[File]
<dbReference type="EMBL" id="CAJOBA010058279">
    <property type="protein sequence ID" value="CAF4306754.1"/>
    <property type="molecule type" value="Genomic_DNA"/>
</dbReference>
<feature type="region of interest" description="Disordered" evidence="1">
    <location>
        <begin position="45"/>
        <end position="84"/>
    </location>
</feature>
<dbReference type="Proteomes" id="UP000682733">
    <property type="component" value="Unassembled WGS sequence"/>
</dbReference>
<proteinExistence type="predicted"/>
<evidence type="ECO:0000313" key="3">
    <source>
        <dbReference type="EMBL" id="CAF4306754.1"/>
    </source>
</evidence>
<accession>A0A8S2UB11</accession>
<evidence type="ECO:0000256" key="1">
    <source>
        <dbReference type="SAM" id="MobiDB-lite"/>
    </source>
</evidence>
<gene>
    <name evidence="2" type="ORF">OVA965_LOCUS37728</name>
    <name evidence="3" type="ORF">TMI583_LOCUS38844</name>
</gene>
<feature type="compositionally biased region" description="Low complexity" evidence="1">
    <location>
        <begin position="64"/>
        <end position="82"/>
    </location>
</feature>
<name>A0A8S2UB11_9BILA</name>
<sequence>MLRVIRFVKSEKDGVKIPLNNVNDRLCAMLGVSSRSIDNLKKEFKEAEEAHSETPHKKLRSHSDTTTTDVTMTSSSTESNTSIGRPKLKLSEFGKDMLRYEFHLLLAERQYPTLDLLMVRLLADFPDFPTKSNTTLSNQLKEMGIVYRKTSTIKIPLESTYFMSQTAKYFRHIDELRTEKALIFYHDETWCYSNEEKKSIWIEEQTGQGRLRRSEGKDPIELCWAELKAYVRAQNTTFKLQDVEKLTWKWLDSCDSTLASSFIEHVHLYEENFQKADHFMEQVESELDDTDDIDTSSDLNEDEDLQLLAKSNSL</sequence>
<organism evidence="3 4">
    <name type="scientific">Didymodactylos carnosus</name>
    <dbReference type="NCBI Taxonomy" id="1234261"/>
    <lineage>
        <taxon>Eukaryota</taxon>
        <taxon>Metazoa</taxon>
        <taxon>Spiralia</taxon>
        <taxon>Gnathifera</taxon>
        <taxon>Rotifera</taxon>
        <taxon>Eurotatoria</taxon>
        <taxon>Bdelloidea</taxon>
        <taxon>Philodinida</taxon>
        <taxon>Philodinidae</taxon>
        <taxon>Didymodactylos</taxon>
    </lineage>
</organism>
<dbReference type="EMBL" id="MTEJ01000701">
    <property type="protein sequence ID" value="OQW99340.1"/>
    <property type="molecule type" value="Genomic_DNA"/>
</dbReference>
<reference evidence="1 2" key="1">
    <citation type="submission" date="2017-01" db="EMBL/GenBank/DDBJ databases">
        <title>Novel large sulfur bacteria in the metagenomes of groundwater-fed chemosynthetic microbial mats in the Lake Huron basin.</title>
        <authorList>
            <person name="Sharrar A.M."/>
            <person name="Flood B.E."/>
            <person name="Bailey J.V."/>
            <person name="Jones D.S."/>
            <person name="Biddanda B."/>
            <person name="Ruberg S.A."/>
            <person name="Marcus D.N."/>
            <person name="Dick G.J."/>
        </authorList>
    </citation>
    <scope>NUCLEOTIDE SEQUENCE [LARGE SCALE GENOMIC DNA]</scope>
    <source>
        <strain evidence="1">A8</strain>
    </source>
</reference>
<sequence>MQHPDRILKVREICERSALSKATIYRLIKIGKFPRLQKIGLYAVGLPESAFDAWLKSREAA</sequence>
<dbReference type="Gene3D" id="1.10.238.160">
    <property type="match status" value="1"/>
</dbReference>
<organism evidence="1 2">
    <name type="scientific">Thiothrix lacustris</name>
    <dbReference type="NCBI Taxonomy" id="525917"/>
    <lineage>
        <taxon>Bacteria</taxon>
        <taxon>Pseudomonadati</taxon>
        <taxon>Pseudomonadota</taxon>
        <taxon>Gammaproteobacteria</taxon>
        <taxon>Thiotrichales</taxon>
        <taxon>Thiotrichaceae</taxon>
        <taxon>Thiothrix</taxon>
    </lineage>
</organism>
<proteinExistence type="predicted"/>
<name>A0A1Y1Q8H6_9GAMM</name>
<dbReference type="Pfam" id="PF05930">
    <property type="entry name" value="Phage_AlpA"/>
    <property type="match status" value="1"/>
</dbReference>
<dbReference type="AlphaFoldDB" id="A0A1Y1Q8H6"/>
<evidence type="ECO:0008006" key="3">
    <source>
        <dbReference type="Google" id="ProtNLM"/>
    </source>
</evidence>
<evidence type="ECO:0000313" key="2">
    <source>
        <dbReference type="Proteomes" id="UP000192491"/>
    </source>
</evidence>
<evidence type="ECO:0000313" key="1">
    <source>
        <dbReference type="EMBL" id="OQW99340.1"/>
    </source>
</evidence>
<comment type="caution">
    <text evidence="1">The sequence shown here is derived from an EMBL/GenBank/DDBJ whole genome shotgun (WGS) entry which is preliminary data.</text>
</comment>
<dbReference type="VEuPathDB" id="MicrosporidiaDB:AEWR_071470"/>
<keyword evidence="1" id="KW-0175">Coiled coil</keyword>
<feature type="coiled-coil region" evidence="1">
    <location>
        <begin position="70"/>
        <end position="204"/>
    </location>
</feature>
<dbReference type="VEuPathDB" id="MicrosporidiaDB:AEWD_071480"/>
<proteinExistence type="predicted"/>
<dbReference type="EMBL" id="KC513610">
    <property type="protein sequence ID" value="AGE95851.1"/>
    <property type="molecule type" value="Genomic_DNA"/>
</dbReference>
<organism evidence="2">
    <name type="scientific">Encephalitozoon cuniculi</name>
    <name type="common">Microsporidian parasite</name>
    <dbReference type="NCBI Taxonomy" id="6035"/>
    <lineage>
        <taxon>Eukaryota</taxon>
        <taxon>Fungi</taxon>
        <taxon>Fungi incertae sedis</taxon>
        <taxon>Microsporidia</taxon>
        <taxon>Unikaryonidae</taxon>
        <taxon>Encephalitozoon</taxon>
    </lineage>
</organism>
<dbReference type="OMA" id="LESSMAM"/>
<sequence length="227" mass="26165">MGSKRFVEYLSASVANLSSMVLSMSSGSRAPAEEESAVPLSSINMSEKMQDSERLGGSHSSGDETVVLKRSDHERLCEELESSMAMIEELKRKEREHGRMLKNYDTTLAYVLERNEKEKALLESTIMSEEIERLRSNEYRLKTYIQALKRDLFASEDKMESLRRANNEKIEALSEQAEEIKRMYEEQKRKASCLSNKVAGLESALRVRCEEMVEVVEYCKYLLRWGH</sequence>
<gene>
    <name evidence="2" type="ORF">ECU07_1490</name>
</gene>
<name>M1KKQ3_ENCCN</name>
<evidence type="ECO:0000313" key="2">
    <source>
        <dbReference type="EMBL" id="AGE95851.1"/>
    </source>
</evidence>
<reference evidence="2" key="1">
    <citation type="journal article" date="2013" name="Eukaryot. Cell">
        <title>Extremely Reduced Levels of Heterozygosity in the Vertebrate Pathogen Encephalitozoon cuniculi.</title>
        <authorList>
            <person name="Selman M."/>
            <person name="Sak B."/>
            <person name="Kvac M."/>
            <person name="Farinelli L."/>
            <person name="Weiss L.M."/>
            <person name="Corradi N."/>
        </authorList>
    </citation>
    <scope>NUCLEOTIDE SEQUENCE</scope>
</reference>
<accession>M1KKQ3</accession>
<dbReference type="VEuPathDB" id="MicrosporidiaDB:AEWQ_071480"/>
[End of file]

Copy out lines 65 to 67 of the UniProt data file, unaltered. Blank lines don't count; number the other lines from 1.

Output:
            <person name="Jones D.S."/>
            <person name="Biddanda B."/>
            <person name="Ruberg S.A."/>